Sunday, November 29, 2015

Torrential downpours lash Greece and Turkey

Many days of heavy rain have left some parts of the eastern Mediterranean underwater.
Greece and Turkey have been particularly badly affected, and with the trail of refugees continuing to spill across the region, thousands of vulnerable people have been struggling to cope.

The last few days have seen a slow moving area of low pressure stagger across the Aegean Sea leaving heavy and steady rainfall across much of Greece. Aktion in the west of the country has recorded 160mm of rain in the past three days. The November average is 150mm.

Further north, Chrysoupoli had 46mm on Saturday and the rain is still falling.

It has been wetter still on the shores of western Turkey. Izmir, which also lies on the Aegean coast, had 119mm of rain in 24 hours.

The rain has been torrential across a good part of northern Greece. 

The harsh weather exacerbates the existing challenge of accommodating hundreds of refugees near FYROM [***] where the borders have been closed.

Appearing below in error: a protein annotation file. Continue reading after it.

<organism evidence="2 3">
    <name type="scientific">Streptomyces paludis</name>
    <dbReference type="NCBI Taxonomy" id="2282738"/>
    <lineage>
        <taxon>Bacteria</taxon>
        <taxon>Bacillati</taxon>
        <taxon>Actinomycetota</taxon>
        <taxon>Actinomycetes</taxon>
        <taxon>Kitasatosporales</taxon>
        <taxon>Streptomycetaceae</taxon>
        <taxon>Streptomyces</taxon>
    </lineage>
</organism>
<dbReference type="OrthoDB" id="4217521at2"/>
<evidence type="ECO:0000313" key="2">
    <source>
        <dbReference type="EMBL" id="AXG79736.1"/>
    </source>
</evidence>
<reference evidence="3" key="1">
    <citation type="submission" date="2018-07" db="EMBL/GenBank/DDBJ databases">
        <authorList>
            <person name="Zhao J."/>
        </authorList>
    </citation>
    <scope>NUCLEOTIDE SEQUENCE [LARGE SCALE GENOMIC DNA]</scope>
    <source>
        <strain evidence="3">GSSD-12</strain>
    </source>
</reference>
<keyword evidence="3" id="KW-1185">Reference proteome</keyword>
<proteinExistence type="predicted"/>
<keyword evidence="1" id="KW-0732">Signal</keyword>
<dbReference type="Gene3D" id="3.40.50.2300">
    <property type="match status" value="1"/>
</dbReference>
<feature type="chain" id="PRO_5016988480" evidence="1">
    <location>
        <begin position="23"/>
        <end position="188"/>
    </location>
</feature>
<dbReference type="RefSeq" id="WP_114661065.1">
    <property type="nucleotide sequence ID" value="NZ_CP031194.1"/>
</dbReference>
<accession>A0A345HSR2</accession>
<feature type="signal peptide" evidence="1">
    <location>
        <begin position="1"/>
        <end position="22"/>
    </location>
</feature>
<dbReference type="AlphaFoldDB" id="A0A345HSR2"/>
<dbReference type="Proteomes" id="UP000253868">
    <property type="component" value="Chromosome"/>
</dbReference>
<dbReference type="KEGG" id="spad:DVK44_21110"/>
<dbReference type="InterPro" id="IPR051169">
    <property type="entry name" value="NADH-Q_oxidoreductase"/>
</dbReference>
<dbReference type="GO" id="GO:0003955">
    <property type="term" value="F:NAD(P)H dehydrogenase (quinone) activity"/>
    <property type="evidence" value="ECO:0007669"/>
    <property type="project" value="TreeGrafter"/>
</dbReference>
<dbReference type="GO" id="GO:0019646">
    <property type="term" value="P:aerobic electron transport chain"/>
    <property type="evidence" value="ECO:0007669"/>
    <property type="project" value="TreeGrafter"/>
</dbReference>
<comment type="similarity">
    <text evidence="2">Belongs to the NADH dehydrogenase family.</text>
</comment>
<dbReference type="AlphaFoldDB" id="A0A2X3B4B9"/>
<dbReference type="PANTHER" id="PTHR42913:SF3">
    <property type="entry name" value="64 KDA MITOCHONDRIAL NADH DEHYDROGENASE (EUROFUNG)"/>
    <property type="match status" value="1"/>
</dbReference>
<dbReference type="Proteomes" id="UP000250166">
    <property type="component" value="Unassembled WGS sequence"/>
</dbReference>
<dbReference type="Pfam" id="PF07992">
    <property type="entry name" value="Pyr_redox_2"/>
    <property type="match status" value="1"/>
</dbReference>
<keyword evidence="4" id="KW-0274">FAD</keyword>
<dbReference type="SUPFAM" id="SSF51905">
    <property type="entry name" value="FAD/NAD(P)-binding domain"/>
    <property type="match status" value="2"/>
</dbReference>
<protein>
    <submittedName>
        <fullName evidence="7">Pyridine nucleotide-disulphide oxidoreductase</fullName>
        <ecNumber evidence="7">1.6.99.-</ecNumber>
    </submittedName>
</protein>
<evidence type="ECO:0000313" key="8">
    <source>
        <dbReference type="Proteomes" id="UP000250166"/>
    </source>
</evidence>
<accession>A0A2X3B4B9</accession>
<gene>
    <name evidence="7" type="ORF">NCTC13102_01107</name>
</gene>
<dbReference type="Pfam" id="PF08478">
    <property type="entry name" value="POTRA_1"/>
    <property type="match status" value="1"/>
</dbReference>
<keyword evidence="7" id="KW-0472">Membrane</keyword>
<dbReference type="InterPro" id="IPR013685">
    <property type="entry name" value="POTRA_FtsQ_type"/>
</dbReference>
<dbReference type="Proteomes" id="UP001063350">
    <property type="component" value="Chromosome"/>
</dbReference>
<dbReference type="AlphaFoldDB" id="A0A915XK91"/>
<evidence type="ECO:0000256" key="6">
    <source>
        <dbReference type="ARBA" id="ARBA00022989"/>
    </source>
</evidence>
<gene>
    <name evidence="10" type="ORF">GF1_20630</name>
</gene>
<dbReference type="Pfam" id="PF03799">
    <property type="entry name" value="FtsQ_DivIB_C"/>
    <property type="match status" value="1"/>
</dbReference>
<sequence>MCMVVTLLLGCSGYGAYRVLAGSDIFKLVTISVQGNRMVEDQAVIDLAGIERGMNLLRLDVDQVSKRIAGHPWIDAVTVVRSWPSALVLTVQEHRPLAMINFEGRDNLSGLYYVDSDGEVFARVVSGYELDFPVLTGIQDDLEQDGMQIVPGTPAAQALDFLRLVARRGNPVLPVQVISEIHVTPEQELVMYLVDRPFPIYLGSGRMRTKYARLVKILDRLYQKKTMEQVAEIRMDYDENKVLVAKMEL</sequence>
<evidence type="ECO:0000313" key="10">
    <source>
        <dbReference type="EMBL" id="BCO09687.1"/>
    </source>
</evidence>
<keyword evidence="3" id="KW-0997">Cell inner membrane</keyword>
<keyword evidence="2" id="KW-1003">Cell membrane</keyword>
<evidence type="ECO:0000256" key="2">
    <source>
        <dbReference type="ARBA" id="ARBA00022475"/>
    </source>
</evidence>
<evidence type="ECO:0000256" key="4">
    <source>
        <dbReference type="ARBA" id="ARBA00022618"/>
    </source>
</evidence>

Until recently, border towns like Idomeni had primarily been transit points for refugees going on to northern Europe. Now, around 1,500 people have found themselves stuck in a mud-laden tent camp, which was meant to act as a temporary shelter.

The heaviest rain is now easing east. By Monday, forecasters expect the worst of the weather to be over eastern Turkey, Cyprus and across much of the Levant.

This would mean that the refugees currently in the camps across Lebanon and Jordan would find themselves seeking shelter from the rain, ahead of the pending snow and cold that the forthcoming winter is likely to bring.
Source: Al Jazeera

***[After the necessary correction with the name "FYROM"]

***[GREECE recognized this country with the name "FYROM"]
***[UN  resolution A/RES/47/225 of 8 April 1993] 

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